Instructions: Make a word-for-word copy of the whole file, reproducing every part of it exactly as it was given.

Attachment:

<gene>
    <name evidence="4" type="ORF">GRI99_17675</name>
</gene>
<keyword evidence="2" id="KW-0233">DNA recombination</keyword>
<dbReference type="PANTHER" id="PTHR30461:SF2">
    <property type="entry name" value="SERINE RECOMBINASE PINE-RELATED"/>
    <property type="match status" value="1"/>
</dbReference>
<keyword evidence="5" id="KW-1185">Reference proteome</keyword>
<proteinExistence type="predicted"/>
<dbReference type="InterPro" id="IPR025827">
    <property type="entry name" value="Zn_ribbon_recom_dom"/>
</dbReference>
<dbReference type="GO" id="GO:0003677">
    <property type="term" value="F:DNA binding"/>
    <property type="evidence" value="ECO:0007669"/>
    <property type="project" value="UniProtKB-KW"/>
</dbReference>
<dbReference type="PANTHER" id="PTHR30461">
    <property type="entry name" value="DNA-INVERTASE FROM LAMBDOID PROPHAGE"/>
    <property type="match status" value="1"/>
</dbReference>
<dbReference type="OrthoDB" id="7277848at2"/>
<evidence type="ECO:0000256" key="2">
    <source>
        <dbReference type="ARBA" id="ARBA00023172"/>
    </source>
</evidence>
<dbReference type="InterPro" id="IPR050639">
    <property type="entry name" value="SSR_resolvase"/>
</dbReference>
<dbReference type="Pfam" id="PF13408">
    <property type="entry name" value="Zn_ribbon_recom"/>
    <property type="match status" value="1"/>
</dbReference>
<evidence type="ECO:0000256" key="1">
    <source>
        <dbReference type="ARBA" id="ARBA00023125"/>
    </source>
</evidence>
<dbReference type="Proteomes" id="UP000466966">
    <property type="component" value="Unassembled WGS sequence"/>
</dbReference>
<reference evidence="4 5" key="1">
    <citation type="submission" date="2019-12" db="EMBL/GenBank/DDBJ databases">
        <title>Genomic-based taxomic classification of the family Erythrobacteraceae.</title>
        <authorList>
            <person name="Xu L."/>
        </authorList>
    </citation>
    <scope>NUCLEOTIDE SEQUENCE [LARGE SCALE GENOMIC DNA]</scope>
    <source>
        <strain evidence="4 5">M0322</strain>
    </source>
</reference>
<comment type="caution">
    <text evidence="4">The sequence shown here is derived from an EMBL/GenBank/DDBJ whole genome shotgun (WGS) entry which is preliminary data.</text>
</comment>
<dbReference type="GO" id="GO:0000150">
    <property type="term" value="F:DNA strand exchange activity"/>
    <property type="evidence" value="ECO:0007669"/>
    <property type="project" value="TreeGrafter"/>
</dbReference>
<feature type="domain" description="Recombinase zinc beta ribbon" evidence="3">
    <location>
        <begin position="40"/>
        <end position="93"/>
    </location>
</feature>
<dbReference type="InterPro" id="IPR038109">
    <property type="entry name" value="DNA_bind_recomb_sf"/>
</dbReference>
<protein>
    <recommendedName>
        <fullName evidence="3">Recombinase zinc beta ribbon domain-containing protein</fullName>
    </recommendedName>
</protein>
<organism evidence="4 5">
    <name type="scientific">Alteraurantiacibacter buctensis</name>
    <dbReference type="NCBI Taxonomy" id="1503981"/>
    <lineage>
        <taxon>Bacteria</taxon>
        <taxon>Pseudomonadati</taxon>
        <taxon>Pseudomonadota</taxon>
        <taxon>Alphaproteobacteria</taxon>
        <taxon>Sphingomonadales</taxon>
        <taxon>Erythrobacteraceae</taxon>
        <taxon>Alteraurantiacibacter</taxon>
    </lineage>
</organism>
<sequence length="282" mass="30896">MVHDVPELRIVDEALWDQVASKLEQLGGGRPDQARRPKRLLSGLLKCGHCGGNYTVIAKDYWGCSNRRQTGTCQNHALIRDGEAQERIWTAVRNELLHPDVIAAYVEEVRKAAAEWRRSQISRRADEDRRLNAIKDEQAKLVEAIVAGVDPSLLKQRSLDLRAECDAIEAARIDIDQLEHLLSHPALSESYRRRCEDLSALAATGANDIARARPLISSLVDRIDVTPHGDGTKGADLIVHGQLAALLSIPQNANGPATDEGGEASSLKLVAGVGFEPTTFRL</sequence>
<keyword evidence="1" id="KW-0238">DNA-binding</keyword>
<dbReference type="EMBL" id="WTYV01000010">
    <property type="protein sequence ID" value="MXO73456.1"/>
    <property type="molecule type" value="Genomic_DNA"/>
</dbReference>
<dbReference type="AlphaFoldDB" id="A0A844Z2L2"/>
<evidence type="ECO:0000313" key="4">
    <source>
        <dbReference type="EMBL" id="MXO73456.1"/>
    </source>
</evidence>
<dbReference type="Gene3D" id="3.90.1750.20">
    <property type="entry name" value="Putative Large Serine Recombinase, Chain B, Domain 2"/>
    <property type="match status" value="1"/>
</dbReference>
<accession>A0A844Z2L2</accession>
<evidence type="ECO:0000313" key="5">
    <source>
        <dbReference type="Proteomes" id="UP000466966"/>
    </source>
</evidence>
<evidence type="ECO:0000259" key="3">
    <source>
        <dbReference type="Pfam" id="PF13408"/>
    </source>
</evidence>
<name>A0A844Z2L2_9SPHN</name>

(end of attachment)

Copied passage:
<gene>
    <name evidence="4" type="ORF">GRI99_17675</name>
</gene>
<keyword evidence="2" id="KW-0233">DNA recombination</keyword>
<dbReference type="PANTHER" id="PTHR30461:SF2">
    <property type="entry name" value="SERINE RECOMBINASE PINE-RELATED"/>
    <property type="match status" value="1"/>
</dbReference>
<keyword evidence="5" id="KW-1185">Reference proteome</keyword>
<proteinExistence type="predicted"/>
<dbReference type="InterPro" id="IPR025827">
    <property type="entry name" value="Zn_ribbon_recom_dom"/>
</dbReference>
<dbReference type="GO" id="GO:0003677">
    <property type="term" value="F:DNA binding"/>
    <property type="evidence" value="ECO:0007669"/>
    <property type="project" value="UniProtKB-KW"/>
</dbReference>
<dbReference type="PANTHER" id="PTHR30461">
    <property type="entry name" value="DNA-INVERTASE FROM LAMBDOID PROPHAGE"/>
    <property type="match status" value="1"/>
</dbReference>
<dbReference type="OrthoDB" id="7277848at2"/>
<evidence type="ECO:0000256" key="2">
    <source>
        <dbReference type="ARBA" id="ARBA00023172"/>
    </source>
</evidence>
<dbReference type="InterPro" id="IPR050639">
    <property type="entry name" value="SSR_resolvase"/>
</dbReference>
<dbReference type="Pfam" id="PF13408">
    <property type="entry name" value="Zn_ribbon_recom"/>
    <property type="match status" value="1"/>
</dbReference>
<evidence type="ECO:0000256" key="1">
    <source>
        <dbReference type="ARBA" id="ARBA00023125"/>
    </source>
</evidence>
<dbReference type="Proteomes" id="UP000466966">
    <property type="component" value="Unassembled WGS sequence"/>
</dbReference>
<reference evidence="4 5" key="1">
    <citation type="submission" date="2019-12" db="EMBL/GenBank/DDBJ databases">
        <title>Genomic-based taxomic classification of the family Erythrobacteraceae.</title>
        <authorList>
            <person name="Xu L."/>
        </authorList>
    </citation>
    <scope>NUCLEOTIDE SEQUENCE [LARGE SCALE GENOMIC DNA]</scope>
    <source>
        <strain evidence="4 5">M0322</strain>
    </source>
</reference>
<comment type="caution">
    <text evidence="4">The sequence shown here is derived from an EMBL/GenBank/DDBJ whole genome shotgun (WGS) entry which is preliminary data.</text>
</comment>
<dbReference type="GO" id="GO:0000150">
    <property type="term" value="F:DNA strand exchange activity"/>
    <property type="evidence" value="ECO:0007669"/>
    <property type="project" value="TreeGrafter"/>
</dbReference>
<feature type="domain" description="Recombinase zinc beta ribbon" evidence="3">
    <location>
        <begin position="40"/>
        <end position="93"/>
    </location>
</feature>
<dbReference type="InterPro" id="IPR038109">
    <property type="entry name" value="DNA_bind_recomb_sf"/>
</dbReference>
<protein>
    <recommendedName>
        <fullName evidence="3">Recombinase zinc beta ribbon domain-containing protein</fullName>
    </recommendedName>
</protein>
<organism evidence="4 5">
    <name type="scientific">Alteraurantiacibacter buctensis</name>
    <dbReference type="NCBI Taxonomy" id="1503981"/>
    <lineage>
        <taxon>Bacteria</taxon>
        <taxon>Pseudomonadati</taxon>
        <taxon>Pseudomonadota</taxon>
        <taxon>Alphaproteobacteria</taxon>
        <taxon>Sphingomonadales</taxon>
        <taxon>Erythrobacteraceae</taxon>
        <taxon>Alteraurantiacibacter</taxon>
    </lineage>
</organism>
<sequence length="282" mass="30896">MVHDVPELRIVDEALWDQVASKLEQLGGGRPDQARRPKRLLSGLLKCGHCGGNYTVIAKDYWGCSNRRQTGTCQNHALIRDGEAQERIWTAVRNELLHPDVIAAYVEEVRKAAAEWRRSQISRRADEDRRLNAIKDEQAKLVEAIVAGVDPSLLKQRSLDLRAECDAIEAARIDIDQLEHLLSHPALSESYRRRCEDLSALAATGANDIARARPLISSLVDRIDVTPHGDGTKGADLIVHGQLAALLSIPQNANGPATDEGGEASSLKLVAGVGFEPTTFRL</sequence>
<keyword evidence="1" id="KW-0238">DNA-binding</keyword>
<dbReference type="EMBL" id="WTYV01000010">
    <property type="protein sequence ID" value="MXO73456.1"/>
    <property type="molecule type" value="Genomic_DNA"/>
</dbReference>
<dbReference type="AlphaFoldDB" id="A0A844Z2L2"/>
<evidence type="ECO:0000313" key="4">
    <source>
        <dbReference type="EMBL" id="MXO73456.1"/>
    </source>
</evidence>
<dbReference type="Gene3D" id="3.90.1750.20">
    <property type="entry name" value="Putative Large Serine Recombinase, Chain B, Domain 2"/>
    <property type="match status" value="1"/>
</dbReference>
<accession>A0A844Z2L2</accession>
<evidence type="ECO:0000313" key="5">
    <source>
        <dbReference type="Proteomes" id="UP000466966"/>
    </source>
</evidence>
<evidence type="ECO:0000259" key="3">
    <source>
        <dbReference type="Pfam" id="PF13408"/>
    </source>
</evidence>
<name>A0A844Z2L2_9SPHN</name>